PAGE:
Start to answer as many questions as you can think of.

Is your character sunny and carefree, like Lizzy Bennet in Pride and Prejudice? Or hardened, unforgiving, like Lisbeth Salander in The Girl with the Dragon Tattoo?

What impression would they make on a casual observer? High school freshman Charlie Kelmeckis is shy, self-conscious, told in Stephen Chbosky’s The Perks of being a Wallflower: (“You see things and you understand. You’re a wallflower.”) There’s more than meets the eye, though. Charlie is gentle but has hidden anger issues. In this sense, you can create flaws and subvert archetypes, making your character human, not clichéd.

And are they screwed up in any way? Are they conflict-avoiders or conflict-seekers? Are they sensitive or selfish lovers? How emotionally involved would they get? Will any of this feed into their character arc?

And if you answered a Myers-Briggs personality test in character, what would your character’s results be?

Be sure, most essentially, you know your characters’ deeper goals and motivations.

What’s their deepest wish? What’s the goal, the thing they most desire? (Does it change?) What’s their motivation for wanting it, and what does it say about their nature?

Creating this core motive means you write human, not clichéd, characters. Knowing your protagonist’s goals and motivations – with awareness of how things may shift – is your key to a great plot.

Ask these questions to know your characters.

Your character’s relationships

Be sure any relationship is deeply sewn into your study of character arc and action, romantic or otherwise. For example, perhaps your central character seeks to avoid a certain painful truth, and this is the challenge around which your story revolves.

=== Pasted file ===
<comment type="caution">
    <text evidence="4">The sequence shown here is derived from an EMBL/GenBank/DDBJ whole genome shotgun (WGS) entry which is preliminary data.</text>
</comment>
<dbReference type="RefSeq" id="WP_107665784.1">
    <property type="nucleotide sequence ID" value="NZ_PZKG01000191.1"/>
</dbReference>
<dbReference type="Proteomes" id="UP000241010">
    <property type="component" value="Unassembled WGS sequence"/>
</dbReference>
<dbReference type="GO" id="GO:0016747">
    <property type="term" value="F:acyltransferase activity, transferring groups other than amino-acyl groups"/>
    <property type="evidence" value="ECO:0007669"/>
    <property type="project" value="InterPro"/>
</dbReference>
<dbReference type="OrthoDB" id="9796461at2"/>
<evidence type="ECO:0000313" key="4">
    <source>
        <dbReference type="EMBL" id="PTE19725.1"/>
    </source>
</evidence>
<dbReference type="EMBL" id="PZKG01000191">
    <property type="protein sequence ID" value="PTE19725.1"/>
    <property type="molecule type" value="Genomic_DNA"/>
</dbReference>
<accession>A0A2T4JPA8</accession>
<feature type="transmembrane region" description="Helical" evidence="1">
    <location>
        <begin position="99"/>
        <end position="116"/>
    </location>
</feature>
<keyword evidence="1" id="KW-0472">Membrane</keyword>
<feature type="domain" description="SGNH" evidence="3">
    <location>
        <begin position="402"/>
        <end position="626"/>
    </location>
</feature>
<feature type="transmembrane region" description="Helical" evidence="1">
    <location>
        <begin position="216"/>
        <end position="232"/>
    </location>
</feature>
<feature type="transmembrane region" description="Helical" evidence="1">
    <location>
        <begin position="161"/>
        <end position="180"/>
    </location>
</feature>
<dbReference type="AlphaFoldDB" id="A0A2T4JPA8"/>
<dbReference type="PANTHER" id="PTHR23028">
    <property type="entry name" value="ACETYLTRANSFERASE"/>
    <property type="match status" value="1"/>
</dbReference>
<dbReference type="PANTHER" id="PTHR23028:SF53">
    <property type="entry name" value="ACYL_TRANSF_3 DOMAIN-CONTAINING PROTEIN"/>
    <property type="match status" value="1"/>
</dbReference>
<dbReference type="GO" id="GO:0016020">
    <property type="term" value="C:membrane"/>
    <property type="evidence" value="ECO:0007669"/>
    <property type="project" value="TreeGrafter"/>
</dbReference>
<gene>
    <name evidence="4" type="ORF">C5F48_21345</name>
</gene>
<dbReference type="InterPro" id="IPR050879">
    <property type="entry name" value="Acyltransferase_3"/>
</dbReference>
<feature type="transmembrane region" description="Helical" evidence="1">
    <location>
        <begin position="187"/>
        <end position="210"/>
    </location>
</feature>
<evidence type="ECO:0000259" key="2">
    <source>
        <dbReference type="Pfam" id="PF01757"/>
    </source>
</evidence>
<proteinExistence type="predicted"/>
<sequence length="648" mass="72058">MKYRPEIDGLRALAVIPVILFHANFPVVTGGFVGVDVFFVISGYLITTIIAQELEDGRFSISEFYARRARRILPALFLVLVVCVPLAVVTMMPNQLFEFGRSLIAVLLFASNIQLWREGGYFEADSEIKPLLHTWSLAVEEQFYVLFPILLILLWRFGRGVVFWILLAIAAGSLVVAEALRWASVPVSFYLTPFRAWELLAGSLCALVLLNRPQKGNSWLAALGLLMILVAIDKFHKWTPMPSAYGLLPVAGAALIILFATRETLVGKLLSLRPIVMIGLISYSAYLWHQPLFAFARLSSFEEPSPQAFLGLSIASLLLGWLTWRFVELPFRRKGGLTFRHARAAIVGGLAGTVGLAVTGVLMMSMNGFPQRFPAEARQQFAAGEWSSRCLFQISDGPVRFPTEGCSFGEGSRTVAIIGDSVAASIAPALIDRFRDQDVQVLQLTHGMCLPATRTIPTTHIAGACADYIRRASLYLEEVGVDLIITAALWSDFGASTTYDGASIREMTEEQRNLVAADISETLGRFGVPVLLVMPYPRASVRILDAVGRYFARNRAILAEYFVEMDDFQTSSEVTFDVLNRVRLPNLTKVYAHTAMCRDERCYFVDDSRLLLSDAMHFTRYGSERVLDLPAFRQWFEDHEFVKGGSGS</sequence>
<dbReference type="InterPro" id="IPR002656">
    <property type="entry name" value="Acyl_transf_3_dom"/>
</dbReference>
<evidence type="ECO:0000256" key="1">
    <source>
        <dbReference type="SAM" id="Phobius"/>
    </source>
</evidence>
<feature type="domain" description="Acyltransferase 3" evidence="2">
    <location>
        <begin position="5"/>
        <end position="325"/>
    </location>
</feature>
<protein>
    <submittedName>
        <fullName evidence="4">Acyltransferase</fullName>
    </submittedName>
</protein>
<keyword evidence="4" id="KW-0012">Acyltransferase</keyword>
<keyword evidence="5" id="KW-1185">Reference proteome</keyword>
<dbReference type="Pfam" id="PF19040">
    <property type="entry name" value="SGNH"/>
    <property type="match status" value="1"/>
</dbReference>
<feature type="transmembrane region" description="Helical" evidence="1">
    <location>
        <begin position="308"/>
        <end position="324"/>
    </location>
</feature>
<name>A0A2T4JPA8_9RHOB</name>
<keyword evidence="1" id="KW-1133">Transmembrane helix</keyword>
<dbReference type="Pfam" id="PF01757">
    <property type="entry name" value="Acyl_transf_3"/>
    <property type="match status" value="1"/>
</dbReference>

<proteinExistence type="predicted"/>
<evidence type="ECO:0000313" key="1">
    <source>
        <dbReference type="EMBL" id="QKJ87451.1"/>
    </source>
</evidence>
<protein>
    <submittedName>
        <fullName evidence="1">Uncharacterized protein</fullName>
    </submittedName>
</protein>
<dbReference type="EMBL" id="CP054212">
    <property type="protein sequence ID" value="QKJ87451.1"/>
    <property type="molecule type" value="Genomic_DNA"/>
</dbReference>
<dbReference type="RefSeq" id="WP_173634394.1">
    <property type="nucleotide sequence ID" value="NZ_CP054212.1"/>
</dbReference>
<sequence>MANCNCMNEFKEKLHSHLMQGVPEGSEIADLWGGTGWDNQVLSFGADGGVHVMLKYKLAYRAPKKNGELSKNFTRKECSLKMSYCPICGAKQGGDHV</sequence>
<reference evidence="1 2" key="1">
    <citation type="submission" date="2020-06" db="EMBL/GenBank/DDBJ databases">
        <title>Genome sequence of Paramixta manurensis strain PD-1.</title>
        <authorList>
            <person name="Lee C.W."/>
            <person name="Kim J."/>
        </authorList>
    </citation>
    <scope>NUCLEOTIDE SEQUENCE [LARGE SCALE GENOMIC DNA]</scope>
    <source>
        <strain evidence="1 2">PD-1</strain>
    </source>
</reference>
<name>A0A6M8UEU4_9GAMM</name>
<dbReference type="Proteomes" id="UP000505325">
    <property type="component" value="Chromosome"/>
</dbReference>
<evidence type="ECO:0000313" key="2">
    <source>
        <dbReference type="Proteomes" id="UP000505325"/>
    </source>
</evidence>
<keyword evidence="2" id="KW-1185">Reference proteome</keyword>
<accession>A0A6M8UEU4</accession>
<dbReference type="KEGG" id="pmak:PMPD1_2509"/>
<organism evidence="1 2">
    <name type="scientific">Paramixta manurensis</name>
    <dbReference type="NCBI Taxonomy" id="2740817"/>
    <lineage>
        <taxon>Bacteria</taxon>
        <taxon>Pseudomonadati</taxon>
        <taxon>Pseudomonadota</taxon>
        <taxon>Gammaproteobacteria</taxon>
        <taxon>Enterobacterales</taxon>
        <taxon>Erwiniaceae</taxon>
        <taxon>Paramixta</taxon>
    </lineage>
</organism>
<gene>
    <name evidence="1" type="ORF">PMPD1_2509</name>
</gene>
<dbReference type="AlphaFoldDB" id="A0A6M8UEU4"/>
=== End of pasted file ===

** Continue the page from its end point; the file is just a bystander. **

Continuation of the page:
In that case, a character’s key romance could perhaps be with a person who challenges him to face up to that truth, i.e. Lou and Will in Jojo Moyes’ Me Before You. (Lou must convince Will life is worth living after his paralysis.) Or perhaps the characters collude to avoid such truth. (Lou and Will arguably do this, too.)

Elaborate on relationship(s), including your character’s romantic interest(s). Why has your character chosen this partner? Is he or she like the partners your character normally goes for?

Try and explore their intimate dialogue. Do they go in for cutesy baby-talk? Or hard-edged flippancy? Or reflectiveness? What are their pet names for each other? Do they encourage maturity in the other or bring out the less mature side?

What are their disagreements about? Do they row, and if so, how? How do they mend rows? What does one love most about the other? What do they most dislike? What is your predicted future for the relationship beyond the end of the novel?

Do spend real time and thought on this exercise and technique, especially if your novel revolves around romance or relationship. If your answers feel good and true, you will start to develop real chemistry between your lovers.

Romance mustn’t just be thrown in for the sake of it. It should feed back into character arc.

Your character’s looks

What does your character look like? You can note down build, hair, eye hue, but don’t stop there. Find the distinctive things about your character’s physiognomy. Please don’t (unless this is central) just give your character some obvious distinguishing feature for the sake of it. Be subtle.

Think of an actor or actress who could play your character. If you need a visual image to work from, then look through magazines until you’ve got something you can use. Pin it up close to where you work, and work from that. Or create an inspiration board, either a real one or using a site like Pinterest, to pin images of your characters, of story aesthetic, etc.